Today, I had an unusual assignment, the kind of thing I haven’t done since the kids were in Girl Scouting. First, since I haven’t mentioned it anywhere on this blog before, I should tell you what I do.
I work at a grocery store. My job title is “Floor Supervisor”, which is a little more than a glorified cashier, but most days not much more, really. It’s kind of like being team captain: you’re not actually more important than any other player (in fact, I personally think the goalie is more important than anyone else, at least in soccer; if you don’t believe that, try taking the goalie out of the goal on penalty kicks… or in as sudden death contest,) but you’re the person everyone else looks to for direction. If things get backed up or otherwise messy, it’s the supervisor’s job to untangle things and smooth things over.
I haven’t had a floor shift in two months. Part of that might be my availability for a time; but part of it also stemmed from a misunderstanding that arose thanks to the ISP service fiasco. I missed enough calls to come in that it was thought I didn’t need the hours.
In any case, I hadn’t done anything interesting in quite a while. Today, however, I got a chance to take a kindergarten class on a tour of the store.
There were 19 children, more or less split down the middle girls and boys. We had a terrific time (though they were getting rather rambunctious near the end.) I showed them all kinds of fruit and vegetable, namely asparagus and artichokes, mangoes and papayas. I had a co-worker cut it up into bite sized pieces so they could try something new they’d never tried before.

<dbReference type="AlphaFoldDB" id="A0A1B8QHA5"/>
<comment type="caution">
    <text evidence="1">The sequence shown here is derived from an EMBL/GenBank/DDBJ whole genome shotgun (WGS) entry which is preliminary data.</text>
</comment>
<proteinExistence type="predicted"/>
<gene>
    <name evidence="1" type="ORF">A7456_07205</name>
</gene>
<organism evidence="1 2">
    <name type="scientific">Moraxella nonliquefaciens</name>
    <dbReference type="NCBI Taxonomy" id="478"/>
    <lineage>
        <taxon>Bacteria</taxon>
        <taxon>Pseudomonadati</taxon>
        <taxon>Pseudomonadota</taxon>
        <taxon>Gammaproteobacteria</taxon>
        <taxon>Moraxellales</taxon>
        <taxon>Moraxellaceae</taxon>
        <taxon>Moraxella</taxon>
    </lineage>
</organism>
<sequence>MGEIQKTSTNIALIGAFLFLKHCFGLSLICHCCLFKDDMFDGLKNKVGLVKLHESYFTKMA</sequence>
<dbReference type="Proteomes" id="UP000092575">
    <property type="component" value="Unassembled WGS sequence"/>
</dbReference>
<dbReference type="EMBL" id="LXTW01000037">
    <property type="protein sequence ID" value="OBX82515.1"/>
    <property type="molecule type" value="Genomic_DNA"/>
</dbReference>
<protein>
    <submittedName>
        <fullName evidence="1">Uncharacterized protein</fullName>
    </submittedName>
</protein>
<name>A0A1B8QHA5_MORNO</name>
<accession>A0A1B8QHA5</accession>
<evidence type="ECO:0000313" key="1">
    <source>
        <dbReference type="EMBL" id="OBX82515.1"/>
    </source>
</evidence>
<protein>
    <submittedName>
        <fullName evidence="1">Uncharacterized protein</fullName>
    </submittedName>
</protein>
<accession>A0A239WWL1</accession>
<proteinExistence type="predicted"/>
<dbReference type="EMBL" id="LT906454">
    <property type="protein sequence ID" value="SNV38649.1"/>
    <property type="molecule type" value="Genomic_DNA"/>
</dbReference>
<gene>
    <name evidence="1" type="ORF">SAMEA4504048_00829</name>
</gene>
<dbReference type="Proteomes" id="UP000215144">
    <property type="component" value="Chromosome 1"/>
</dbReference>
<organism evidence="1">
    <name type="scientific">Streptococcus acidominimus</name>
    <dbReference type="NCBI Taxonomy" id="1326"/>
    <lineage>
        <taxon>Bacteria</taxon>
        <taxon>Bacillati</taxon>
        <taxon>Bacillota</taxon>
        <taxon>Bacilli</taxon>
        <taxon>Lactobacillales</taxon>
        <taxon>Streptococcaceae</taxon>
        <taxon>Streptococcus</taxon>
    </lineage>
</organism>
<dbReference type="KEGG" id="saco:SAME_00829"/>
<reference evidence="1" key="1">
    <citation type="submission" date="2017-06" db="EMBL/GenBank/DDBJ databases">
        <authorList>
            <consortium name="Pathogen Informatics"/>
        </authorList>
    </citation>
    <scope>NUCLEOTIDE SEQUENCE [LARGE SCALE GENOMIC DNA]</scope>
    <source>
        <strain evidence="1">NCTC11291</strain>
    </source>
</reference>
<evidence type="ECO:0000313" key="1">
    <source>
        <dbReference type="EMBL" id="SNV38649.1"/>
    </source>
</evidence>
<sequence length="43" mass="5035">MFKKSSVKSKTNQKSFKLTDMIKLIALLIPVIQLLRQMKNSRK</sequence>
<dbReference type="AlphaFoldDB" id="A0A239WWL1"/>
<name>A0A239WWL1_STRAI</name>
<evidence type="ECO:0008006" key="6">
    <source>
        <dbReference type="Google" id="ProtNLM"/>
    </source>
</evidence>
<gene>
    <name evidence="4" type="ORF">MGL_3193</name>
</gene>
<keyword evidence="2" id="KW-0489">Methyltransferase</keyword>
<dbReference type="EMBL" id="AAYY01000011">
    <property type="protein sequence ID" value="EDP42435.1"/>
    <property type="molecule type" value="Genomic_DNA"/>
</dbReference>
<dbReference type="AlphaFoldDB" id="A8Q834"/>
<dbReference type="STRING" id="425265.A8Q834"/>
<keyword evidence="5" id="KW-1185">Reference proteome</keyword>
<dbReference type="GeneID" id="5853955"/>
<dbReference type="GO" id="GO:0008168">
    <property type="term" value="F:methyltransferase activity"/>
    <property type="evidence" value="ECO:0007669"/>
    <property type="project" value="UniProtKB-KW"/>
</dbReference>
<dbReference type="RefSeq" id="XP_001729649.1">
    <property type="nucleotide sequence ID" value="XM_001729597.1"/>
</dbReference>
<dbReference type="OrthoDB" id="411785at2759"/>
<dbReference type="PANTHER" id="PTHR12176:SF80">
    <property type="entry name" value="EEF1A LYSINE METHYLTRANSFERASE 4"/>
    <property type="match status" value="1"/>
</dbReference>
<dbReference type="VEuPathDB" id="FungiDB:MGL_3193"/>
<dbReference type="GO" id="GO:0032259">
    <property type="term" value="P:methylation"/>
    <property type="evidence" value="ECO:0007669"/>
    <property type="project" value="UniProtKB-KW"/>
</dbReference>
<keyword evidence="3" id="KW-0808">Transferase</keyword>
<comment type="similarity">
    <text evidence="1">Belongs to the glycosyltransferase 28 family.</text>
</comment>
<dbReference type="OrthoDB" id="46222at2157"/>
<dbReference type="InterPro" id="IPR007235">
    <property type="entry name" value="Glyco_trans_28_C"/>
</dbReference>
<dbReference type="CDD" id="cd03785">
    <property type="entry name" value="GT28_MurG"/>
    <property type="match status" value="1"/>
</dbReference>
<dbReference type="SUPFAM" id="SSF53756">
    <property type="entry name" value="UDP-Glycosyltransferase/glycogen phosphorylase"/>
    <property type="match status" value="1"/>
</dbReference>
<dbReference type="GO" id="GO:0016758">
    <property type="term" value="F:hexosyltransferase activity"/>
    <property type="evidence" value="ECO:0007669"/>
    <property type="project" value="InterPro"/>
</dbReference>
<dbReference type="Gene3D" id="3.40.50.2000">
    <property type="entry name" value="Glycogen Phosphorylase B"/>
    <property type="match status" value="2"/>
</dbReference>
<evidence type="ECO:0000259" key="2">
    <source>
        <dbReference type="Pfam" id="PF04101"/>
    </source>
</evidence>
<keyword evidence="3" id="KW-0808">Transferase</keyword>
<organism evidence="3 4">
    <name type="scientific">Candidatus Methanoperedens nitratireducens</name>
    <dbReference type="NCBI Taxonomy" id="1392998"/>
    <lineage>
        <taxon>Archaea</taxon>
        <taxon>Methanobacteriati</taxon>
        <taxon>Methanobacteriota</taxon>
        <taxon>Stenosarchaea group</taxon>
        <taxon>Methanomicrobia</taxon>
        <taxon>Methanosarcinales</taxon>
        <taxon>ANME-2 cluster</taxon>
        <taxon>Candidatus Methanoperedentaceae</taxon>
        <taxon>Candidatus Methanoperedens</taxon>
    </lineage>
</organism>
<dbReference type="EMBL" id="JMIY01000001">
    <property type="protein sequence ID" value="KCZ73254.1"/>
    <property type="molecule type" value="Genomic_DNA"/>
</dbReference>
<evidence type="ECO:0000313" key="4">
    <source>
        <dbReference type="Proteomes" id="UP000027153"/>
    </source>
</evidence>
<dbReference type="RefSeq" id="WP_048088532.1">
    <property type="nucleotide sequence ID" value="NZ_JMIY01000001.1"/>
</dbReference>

Then we went to the deli, where they sampled honey turkey slices (yum!). I had one kid who thought he didn’t like turkey but tried it anyway. He tapped my arm. “I like it!” he exclaimed with some surprise. He didn’t like it enough to finish it (in fact, right as he was telling me he was done with it, he dropped it right on the floor instead), but he benefited from trying, and that was rewarding.
I showed them the back storeroom, the size of the coolers, the bailer (which was made more fun because a couple of the guys were in the process of bailing some old cardboard boxes. Noisy and cool to watch!
In the end, I ran out of time. We did get to look at orchids and smell roses and discover bromyliads, but we didn’t get to give them all a balloon. I gave it to the teacher, instead, with a challenge to see how long they could keep it before it popped.
I think we had a good enough time, and they learned something new, I hope. I enjoyed leading a group of kids again, and doing something different for a change.